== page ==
Conrad agrees, although he sees the union and Williams specifically as an obstacle to necessary city financial decisions.

Conrad was a vocal opponent of the revamped Civilian Law Enforcement Review Board, which Watkins and the Peace and Justice Center pushed for in several forms and the council ultimately approved.

“The people who were the loudest mouthpieces on that are anti-police, pure and simple,” Conrad said. “I think it sends the exact wrong message.”

Armstrong connected, in Williams’ view, in a way that no police director from outside the city and outside the ranks could, at least initially. That included initially praising peaceful protests in Memphis post-Ferguson.

“Director Armstrong would go stand on the corner with them,” he said. “That’s the difference. You don’t have somebody go out there with these Gestapo dudes with their riot gear on, and now we are going to start something. … You’ve got to have somebody who’s got that ability to walk that thin line.”

There’s a siege mentality that’s part of generational cycle not tied to any one director or any one administration.”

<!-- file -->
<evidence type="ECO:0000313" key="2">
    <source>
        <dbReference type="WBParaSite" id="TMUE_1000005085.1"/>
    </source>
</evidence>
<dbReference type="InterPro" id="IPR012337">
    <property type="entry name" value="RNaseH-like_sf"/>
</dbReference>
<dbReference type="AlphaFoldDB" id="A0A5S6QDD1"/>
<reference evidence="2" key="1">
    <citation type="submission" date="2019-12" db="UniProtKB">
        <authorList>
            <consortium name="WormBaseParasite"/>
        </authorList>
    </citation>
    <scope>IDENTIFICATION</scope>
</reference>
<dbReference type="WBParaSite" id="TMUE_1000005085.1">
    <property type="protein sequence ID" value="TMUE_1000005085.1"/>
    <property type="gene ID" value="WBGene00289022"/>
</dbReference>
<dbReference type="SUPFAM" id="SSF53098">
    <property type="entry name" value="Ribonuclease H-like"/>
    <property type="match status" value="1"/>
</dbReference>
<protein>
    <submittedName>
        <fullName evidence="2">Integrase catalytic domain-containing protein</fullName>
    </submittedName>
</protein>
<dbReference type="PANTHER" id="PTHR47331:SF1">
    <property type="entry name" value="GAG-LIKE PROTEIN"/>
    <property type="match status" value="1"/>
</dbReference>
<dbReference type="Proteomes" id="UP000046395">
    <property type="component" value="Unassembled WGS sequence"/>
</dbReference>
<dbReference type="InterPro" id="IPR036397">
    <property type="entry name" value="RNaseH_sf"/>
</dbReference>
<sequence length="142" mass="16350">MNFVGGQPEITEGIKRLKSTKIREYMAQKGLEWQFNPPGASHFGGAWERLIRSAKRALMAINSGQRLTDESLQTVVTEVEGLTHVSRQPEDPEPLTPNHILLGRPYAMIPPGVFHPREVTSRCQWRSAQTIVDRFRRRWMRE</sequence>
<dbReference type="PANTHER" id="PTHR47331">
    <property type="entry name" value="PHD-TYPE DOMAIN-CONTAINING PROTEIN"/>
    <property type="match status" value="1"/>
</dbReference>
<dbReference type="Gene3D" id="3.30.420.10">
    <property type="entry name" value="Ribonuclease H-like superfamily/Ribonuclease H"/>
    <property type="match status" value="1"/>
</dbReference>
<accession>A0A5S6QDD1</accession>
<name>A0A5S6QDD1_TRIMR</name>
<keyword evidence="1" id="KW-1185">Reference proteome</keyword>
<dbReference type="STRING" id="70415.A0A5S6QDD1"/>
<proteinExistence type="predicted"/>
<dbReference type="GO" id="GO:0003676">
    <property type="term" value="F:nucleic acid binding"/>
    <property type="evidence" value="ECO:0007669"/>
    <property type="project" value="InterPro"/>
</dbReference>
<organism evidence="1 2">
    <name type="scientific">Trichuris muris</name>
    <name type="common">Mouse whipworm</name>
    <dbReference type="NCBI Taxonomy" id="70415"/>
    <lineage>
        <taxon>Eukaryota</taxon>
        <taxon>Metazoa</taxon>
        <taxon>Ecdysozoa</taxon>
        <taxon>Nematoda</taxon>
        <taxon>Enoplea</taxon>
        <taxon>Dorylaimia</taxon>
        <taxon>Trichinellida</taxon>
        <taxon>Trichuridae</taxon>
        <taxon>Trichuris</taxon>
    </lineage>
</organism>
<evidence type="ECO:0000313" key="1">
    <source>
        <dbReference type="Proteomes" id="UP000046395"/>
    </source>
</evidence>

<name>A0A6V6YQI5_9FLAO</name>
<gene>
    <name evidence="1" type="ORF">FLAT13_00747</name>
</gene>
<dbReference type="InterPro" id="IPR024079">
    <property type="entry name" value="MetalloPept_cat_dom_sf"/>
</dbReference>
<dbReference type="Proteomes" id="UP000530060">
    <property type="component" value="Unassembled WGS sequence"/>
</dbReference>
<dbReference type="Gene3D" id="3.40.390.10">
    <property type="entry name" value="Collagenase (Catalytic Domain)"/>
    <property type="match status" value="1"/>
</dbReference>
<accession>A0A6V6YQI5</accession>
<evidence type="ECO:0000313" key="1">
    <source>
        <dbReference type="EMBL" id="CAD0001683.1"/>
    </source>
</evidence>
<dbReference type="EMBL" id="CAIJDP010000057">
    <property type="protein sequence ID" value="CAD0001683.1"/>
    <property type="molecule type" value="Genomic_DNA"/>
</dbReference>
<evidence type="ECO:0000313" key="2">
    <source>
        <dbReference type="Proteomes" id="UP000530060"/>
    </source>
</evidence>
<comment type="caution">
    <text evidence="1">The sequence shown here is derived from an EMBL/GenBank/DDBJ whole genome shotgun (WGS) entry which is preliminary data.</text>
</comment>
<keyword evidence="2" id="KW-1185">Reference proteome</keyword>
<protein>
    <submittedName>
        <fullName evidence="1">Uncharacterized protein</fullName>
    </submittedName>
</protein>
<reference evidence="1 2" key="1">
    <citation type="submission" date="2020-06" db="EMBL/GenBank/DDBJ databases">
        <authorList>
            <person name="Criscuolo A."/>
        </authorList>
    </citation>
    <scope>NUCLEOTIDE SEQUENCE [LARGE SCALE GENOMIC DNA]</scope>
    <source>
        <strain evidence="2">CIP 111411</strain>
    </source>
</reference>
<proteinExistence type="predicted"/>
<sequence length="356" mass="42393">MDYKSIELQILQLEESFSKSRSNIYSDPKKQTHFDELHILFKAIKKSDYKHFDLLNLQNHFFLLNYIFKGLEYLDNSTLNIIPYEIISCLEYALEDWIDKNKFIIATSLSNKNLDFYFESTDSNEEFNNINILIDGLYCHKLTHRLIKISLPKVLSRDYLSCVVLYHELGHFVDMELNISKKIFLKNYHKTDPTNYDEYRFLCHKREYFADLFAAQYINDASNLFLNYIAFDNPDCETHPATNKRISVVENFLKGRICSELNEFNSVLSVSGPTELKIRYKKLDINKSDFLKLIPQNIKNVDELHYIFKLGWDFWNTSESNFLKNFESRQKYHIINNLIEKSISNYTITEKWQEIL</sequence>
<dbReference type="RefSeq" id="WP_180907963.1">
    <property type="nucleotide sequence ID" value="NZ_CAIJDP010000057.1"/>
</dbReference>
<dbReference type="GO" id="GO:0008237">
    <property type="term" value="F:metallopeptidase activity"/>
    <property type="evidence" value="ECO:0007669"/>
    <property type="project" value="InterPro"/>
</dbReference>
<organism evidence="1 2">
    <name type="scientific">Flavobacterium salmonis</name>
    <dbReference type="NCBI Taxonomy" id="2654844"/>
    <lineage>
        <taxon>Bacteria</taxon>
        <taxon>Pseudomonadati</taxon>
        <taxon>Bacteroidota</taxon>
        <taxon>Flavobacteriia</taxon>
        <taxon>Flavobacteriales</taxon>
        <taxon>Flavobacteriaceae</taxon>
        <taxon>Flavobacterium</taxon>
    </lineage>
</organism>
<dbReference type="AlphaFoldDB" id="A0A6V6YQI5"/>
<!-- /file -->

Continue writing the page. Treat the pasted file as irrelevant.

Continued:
–Brad Watkins, executive director, Mid-South Peace and Justice Center

The Mid-South Peace and Justice Center’s Watkins describes a violent police culture that is separate from individual officers.

“The institution of MPD is shrouded in secrecy, resists any attempts at transparency or accountability from the outside, and is the largest part of city government and only seeks to grow larger,” he said. “There’s a siege mentality that’s part of generational cycle not tied to any one director or any one administration.”

Williams says police training continually changes to reflect different times and attitudes.

Watkins acknowledges better training for some officers, such as those on the Crisis Intervention Team that responds to calls involving those who are mentally ill.

“Every MPD officer should have that training,” he said. “The warrior culture – not only within MPD, in all law enforcement – discourages officers who are having difficulties with (post-traumatic stress disorder), depression, alcoholism. That then spills out into incidents of domestic violence and, in our view, incidents of harassment and violence on the streets that is completely not being address not comprehensively by the department.”

Williams thinks Armstrong did an “outstanding job.”

“I think the problem was he was never provided the resources or the manpower to be able to combat crime in this city,” he said.

And without the funding to do that, Williams predicted of whoever comes next, “you are either setting them up for failure or you are going to use them for a scapegoat.”